This being said and done, a blinding flash of lightening struck me on the forehead and He was gone. Still dazed and confused, I was led back to the hole in the clouds by a porcupine, who gave me one of her quills, saying, ‘This is for protection in the World of Dust.’ At last, I awoke and told my husband of the dream, but neither of us could decipher its meaning.

Even as a young and relatively inexperienced initiate, it was immediately clear to me that this dream held great significant. The night-land journey that the young woman had described to me was full-to-bursting with sacred symbols, like a rain-pregnant black cloud just before the refreshing thunderstorm breaks. I felt so strongly about the importance of the dream that, before I conveyed its interpretation to my anxious supplicant, I first consulted the senior sangoma of the region, as well as the elders of the tribe. They confirmed my intuition, that this was indeed a timely and potent message from the gods. In the animated dialogue that followed, we debated long into the night, until we reached consensus over its meaning. After informing the chief of our conclusions, I summoned the woman back and proceeded to decode the dream’s contents:

“Two of our greatest deities, Praying Mantis and Sun King, have ordained that you will give birth to a boy child, whose life will be greatly blessed. Our brother, the hare, confirms this message of fertility, but also cautions that this boy’s weakness will be his hasty desire for success and his easy distraction from the true path. Our sister, the porcupine, warns that in order to survive in this hostile land, he will need protection from the forces of evil, but the quill has the power to create a new era of harmony between black and white. He will need to learn the lessons of gold and his mission will be to re-establish the glory of the sun among the peoples of the Earth. In him is the fire of creation, but also the winds of chaos. He will be a blazing star in the world, ever under the watchful care of our ancestors in the sky.”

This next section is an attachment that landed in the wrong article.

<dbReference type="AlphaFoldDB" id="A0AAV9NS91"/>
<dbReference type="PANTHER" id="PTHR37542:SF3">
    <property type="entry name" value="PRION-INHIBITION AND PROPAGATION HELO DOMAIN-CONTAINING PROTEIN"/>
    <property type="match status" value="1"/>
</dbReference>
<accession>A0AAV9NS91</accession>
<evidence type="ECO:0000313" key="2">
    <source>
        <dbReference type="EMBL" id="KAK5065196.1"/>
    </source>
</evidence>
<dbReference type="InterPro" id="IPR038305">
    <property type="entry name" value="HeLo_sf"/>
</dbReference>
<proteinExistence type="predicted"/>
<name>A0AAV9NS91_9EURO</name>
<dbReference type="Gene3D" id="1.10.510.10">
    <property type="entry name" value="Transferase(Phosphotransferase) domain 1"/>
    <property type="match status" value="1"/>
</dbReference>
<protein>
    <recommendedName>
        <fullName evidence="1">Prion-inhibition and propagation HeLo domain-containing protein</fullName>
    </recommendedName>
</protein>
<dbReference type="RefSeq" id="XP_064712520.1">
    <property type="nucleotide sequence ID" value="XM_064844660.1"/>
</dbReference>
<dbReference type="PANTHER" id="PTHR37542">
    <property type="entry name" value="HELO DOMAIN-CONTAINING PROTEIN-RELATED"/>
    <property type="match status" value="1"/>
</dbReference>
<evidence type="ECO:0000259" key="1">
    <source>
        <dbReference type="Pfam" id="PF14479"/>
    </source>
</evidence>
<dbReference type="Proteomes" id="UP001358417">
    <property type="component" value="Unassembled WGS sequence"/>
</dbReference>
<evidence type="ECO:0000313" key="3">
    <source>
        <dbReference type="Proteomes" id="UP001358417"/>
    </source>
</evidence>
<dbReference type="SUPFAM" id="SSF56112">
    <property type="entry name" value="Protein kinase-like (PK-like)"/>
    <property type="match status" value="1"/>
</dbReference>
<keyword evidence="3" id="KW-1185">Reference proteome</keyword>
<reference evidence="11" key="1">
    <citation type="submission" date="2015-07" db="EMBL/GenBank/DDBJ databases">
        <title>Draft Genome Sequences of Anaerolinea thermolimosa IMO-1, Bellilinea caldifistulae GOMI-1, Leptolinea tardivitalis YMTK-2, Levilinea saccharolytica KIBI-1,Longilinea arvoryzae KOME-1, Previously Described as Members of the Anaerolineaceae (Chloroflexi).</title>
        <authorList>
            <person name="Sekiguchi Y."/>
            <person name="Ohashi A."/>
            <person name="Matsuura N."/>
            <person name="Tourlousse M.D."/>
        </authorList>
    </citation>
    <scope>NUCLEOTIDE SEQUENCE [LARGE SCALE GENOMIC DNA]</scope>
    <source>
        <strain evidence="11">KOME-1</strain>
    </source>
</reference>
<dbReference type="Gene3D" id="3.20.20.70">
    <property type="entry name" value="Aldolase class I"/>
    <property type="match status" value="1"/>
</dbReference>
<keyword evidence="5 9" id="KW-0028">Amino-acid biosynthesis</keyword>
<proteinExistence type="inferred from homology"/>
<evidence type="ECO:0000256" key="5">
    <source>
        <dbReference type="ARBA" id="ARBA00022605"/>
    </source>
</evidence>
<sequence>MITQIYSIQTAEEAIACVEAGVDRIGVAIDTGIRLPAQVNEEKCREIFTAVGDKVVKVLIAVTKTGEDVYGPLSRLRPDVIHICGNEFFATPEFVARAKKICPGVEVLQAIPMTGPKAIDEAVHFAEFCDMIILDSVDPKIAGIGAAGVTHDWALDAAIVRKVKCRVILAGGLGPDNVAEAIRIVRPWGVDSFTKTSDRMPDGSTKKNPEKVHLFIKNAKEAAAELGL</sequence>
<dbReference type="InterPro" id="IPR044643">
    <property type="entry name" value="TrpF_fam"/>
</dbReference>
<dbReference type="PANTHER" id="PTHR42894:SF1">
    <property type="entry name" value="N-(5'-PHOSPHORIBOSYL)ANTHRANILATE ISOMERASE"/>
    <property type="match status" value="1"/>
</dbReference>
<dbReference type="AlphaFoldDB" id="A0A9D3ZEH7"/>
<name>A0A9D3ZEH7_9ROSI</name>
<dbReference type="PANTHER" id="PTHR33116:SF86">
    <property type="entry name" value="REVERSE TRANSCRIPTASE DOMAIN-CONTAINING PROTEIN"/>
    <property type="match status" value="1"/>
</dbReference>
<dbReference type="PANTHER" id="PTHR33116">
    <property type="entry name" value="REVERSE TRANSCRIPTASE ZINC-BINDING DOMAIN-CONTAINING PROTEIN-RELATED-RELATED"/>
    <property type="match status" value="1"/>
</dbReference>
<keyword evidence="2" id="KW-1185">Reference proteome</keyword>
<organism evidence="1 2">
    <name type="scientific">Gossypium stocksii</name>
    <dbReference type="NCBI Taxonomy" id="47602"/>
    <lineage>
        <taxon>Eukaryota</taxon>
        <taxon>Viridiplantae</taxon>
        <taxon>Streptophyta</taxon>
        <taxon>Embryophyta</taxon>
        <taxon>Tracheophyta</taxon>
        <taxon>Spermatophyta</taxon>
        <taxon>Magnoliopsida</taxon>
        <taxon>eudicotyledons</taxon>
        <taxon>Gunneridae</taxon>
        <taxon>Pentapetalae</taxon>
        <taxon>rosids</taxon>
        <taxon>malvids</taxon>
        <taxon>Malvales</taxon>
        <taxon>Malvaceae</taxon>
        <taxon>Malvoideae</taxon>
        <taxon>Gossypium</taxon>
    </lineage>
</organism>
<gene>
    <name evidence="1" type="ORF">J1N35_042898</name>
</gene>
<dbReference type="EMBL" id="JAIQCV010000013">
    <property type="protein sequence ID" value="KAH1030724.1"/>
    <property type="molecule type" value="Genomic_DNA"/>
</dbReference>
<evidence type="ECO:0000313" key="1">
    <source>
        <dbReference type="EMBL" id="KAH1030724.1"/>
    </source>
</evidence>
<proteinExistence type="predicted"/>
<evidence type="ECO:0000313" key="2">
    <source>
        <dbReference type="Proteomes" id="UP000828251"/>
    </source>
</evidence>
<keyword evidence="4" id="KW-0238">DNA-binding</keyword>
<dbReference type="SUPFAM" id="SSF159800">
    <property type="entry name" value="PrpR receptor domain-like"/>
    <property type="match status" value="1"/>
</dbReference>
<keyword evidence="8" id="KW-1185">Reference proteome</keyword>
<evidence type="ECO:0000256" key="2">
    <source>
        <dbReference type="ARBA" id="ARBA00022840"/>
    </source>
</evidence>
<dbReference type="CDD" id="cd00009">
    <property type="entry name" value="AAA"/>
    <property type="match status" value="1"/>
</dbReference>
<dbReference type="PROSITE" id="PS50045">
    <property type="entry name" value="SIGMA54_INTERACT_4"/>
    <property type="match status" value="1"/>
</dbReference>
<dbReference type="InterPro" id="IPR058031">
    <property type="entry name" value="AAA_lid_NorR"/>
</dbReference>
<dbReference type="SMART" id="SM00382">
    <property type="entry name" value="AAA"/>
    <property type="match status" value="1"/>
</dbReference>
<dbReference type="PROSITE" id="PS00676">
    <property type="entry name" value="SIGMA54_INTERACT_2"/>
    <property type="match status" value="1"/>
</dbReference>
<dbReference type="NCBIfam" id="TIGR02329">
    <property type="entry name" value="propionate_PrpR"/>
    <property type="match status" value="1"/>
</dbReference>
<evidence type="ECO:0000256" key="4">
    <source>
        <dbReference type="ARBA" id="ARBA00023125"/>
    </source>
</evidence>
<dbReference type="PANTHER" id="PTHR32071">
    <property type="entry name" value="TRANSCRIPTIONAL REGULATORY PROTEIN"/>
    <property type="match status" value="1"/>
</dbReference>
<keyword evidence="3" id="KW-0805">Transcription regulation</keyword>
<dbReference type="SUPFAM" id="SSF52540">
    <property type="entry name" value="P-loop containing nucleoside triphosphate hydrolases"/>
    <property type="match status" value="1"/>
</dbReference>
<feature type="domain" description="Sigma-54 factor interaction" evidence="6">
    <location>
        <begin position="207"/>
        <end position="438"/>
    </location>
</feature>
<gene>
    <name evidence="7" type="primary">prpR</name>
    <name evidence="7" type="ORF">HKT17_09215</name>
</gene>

Tears were streaming down the young woman’s face, as waves of emotion crashed upon the shore of her consciousness – relief, joy, hope and fear, all swirling together in eddying currents that overwhelmed her senses.

By Spring, she was the proud mother of a baby boy and stood beside her husband beaming before the gathered tribe, ready to perform the sunrise ceremony of dedication. I was called upon to exercise my ceremonial duties of consecration (for the first time, if the truth be told). Fixing my gaze on the innocent young couple standing across the crackling fire from me, I began.

“Will the parents please bring the child forward so that we might dedicate him into the care of our ancestors. By what name do you call this boy?”

The father spoke, in deep and measured tones. “Before the child was born, we were given a sign by the Sun god. Therefore, in all humility and respect to the great Giver of Life, we wish to call him Langa, which means ‘sun’”.

Gently, I took the baby from his mother and held him outstretched towards the morning star which shone brightly above, and raised my voice in a song of recognition. As the sun rose on another African dawn, the assembled community joined in singing the chorus of blessing and support:

Oh, Langa, our boy from the sun
From the blessed dust of gold you grew
Like an arrow from the bow of the hunter you flew
May your flight in life be swift and true
Carry this quill every tightly in your hand
And bring light and reconciliation to this shadowed land.